f a i t h * i n * f i c t i o n: Day 4 of Agents – The Negotiating Hat

f a i t h * i n * f i c t i o n

Thursday, February 03, 2005

Day 4 of Agents – The Negotiating Hat

Were we on Family Feud answering the question, “Name one thing an agent does?” my guess is that this would be the #1 answer out of 100 people surveyed.

Contracts scare the crap out of most of us. We're worried that some boilerplate in subsection IV, Clause 9 will forfeit their first-born if they use a comma in the wrong place. Probably not. Rather, the give-and-take of contract negotiation is mostly about the burden of risk.

A publisher, naturally, wants to take as little risk as possible in publishing your book. Every dollar spent is another inch out on the plank over a sea full of sharks. You’re trying to convince them to take another inch.

Here’s my feeling: you should never sign with an agent solely for the purpose of negotiating a contract. Seriously, it’s not that complicated. This book is an excellent (and readable) resource. If nothing else, hiring a lawyer for legal advice at a flat fee is a cheaper option than losing 10-15% of your advance and royalties.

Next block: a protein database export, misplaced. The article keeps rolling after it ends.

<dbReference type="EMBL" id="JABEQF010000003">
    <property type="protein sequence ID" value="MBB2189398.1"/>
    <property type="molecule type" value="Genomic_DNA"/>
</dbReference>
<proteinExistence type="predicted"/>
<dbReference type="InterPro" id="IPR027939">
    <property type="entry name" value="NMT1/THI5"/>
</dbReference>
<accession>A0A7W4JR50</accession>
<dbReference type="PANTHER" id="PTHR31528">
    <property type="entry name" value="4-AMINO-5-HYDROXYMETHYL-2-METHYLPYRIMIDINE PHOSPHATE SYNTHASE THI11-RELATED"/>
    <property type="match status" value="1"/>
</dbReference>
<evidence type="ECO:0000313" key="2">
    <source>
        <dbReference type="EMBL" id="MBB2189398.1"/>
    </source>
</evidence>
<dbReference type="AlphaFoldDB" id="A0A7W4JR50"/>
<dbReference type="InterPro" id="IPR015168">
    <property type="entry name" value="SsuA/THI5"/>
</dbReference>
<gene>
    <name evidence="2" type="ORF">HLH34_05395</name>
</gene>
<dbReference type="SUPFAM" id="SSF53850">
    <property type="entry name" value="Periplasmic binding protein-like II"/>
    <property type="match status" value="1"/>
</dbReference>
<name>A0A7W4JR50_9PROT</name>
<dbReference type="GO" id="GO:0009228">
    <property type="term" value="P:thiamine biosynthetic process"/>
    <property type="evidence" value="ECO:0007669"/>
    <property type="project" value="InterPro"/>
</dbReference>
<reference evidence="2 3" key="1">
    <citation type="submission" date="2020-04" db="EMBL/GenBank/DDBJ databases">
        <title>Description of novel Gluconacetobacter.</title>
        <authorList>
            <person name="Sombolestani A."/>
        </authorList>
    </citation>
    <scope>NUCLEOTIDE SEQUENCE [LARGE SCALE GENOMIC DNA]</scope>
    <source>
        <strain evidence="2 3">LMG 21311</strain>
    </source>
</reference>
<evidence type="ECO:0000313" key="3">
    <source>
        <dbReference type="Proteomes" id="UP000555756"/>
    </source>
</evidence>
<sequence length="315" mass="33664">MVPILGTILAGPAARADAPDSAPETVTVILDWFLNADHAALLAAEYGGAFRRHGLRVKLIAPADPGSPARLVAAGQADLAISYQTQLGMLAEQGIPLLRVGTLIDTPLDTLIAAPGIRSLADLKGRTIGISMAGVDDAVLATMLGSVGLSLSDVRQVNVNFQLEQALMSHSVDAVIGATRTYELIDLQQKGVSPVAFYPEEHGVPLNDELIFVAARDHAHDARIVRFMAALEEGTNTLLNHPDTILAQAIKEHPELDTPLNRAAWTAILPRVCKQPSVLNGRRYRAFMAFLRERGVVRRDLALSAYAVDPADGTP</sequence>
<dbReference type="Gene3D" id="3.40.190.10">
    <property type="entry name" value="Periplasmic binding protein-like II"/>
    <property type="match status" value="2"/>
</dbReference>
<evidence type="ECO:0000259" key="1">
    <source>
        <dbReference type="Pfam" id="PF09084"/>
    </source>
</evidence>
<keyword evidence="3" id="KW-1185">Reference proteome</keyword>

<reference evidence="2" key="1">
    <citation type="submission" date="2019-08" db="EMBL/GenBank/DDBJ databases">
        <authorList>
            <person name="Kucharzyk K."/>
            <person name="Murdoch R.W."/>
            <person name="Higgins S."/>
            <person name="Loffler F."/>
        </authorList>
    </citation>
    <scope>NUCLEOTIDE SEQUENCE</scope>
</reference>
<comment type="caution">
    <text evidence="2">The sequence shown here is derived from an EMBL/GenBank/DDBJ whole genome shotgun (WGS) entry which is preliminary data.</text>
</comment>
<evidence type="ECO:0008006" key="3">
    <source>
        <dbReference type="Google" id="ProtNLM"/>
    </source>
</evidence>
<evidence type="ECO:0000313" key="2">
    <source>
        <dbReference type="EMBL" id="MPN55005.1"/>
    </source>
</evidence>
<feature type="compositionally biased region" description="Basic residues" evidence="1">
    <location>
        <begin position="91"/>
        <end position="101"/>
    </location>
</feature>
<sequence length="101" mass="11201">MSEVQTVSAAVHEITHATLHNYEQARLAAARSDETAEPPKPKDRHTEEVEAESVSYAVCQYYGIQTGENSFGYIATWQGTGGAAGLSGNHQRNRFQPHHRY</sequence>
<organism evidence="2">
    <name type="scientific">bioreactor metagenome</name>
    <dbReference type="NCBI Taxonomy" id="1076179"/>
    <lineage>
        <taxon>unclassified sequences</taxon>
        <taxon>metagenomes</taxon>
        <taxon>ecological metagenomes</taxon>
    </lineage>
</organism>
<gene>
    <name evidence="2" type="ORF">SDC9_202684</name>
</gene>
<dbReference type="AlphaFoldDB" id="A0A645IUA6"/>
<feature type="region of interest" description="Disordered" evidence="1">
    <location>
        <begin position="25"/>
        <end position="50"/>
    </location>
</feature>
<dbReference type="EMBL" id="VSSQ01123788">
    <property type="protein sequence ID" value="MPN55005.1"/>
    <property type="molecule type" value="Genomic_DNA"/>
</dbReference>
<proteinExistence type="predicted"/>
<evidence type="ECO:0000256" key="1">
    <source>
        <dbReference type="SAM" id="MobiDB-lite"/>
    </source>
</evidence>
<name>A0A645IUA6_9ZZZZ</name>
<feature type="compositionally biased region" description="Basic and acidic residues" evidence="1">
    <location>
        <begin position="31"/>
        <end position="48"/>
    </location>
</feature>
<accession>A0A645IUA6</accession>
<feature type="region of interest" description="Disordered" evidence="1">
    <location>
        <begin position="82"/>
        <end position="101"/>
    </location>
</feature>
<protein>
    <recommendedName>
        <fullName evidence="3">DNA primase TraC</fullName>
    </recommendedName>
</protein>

I guess that’s my gauntlet thrown to agents. Be more than merely contract negotiators. Many, many are. They have editorial and marketing expertise. Those are the ones who earn the percentage they take. Those are the men and women who offer the most to their clients.

Here’s my other comment—and I’m writing this as part of a publisher so…grain of salt and all—the largest advance isn’t always the best offer. Bookselling isn’t like the music industry where artists are often screwed out of money. If your book does well, unless you have the worst contract ever, you get paid. And the better is does, the more you get paid.

So, in the end, your best offer comes from the publishing house that will deliver you the most sales. To be even more specific, which house will deliver you the most sales over the course of your career. Unless, for some reason, you need all your money upfront, a book that sells 100,000 copies at a $20,000 advance is worth more than a book that sells 50,000 at a $50,000 advance. You just get your money a little later.

Figuring out the best offer for your book is the primary reason you have an agent. Look past merely advance, working through all the plus and minuses involved with both houses and when you do that, chances are you’ll end up at the place best suited for your book.
Continue to Day 5 of Agents.